Here there be dragons: Piasa

Father Jacques Marquette with Indians.

Father Marquette

I’m putting the piasa in with dragons because I’m too lazy to start a category for feathered serpent birds of the Western Hemisphere and put in the piasa and Quetzacoatl.

As far as we know, the first white guy to see the frightening dragon bird was Father Jacques Marquette, a Jesuit priest who came to Illinois in 1673. His Illini tribe guides explained that the creature he saw portrayed as a petroglyph on a cliff face above the Mississippi was called a ‘piasa.’ The name means ‘bird that devours humans.’

Apparently, the bird was a gentle neighbour of the Illini tribe, preying on deer and other mammals. It lived in the cliff while and the Illini lived on the plains below. The red, black, and green piasa was at least 30 feet long, with a wingspan of 16-18 feet. It also had the antlers of a deer–and the face of a man, but twisted and deformed.

Unfortunately, another tribe invaded the Illini and they went to war. The good guys won, but the piasa ended up scavenging the battlefield.

“Yum,” thought the piasa when it tasted human flesh. “Gotta get me some more of this.”

So it started to prey upon the Illini.

A brave group of 21 warriors decided to take on the piasa before it ate the entire tribe. The bravest of them all was Massatoga, who had to serve as bait for the bird. Under Massatoga’s command, the warriors defeated their enemy and the Illini were safe once more.

The piasa hasn’t been seen since 1856. That’s when work in a nearby quarry shattered the cliff face and the petroglyphs fell into the Mississippi.


Ikiriyo: Wandering spirits (of the living!)

Murasaki Shikibu

Image via Wikipedia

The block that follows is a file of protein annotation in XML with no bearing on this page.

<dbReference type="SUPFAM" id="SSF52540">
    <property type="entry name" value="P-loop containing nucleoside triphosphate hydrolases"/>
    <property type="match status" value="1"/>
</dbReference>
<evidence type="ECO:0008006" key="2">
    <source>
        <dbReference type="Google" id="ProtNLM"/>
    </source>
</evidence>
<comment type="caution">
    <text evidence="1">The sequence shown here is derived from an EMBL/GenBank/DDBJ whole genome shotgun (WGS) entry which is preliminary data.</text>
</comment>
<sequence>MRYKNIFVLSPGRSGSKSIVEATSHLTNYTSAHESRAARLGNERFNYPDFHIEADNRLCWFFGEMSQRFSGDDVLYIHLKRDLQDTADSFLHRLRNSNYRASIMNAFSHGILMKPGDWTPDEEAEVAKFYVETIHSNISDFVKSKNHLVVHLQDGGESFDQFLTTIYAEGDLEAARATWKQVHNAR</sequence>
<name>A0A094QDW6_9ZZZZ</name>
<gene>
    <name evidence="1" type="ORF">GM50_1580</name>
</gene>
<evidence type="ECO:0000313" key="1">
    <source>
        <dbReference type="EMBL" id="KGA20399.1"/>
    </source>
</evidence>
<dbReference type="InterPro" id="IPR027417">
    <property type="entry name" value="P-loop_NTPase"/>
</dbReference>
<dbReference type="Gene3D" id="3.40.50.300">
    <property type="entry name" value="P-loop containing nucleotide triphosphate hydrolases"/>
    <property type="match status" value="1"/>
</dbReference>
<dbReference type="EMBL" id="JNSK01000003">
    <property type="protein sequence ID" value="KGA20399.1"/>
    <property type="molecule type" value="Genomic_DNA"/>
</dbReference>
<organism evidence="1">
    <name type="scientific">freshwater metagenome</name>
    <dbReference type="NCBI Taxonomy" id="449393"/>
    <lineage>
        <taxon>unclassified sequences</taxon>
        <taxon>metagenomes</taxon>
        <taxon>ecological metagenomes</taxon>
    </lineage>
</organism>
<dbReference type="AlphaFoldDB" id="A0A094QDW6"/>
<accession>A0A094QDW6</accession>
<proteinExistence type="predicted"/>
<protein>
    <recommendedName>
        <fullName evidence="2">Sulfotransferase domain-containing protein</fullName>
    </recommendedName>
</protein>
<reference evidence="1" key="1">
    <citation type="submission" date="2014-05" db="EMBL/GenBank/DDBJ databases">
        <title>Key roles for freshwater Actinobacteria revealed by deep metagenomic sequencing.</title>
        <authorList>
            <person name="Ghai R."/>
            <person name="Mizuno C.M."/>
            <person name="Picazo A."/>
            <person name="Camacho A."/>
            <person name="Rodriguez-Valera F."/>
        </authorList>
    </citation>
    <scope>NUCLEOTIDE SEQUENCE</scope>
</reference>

I’m featuring a Japanese spirit today, in the hopes of bringing attention to the plight of thousands of people left homeless in Northern Japan by the quake and the tsunami that followed. If you also think that things from Japan are cool, please donate to your local Red Cross to help those living without access to adequate shelter, enough food, and clean water. Thank you.

The American Red Cross
The Canadian Red Cross
Red Cross UK

Okay, not a demon at all, but VERY COOL…

Wandering spirits aren’t uncommon in folklore (and in this blog). The difference with the ikiryo is a) Japanese (automatic cool), and b) the person who owns the spirit is still alive.

Anyone can develop an ikiriyo — just get so pissed off, vengeful, or jealous that the feeling develops a power of its own and leaves your body. The ikiriyo then attacks the person you’re ticked at by entering their body.

There’s a famous incidence of this in The Tale of Genji, one of the first novels (that we know about), attributed Murasaki Shikibu, a Japanese noblewoman in the early 11th century. Lady Rokujo’s vengeful and jealous ikiriyo attacks and kills her rival, Lady Aoi.

Again, here are those links:

The American Red Cross
The Canadian Red Cross
Red Cross UK


The Tale of Genji, Murasaki Shikibu
The Encyclopedia of Vampires, Werewolves, and Other Monsters
The Encyclopedia of Vampires, Werewolves, and Other Monsters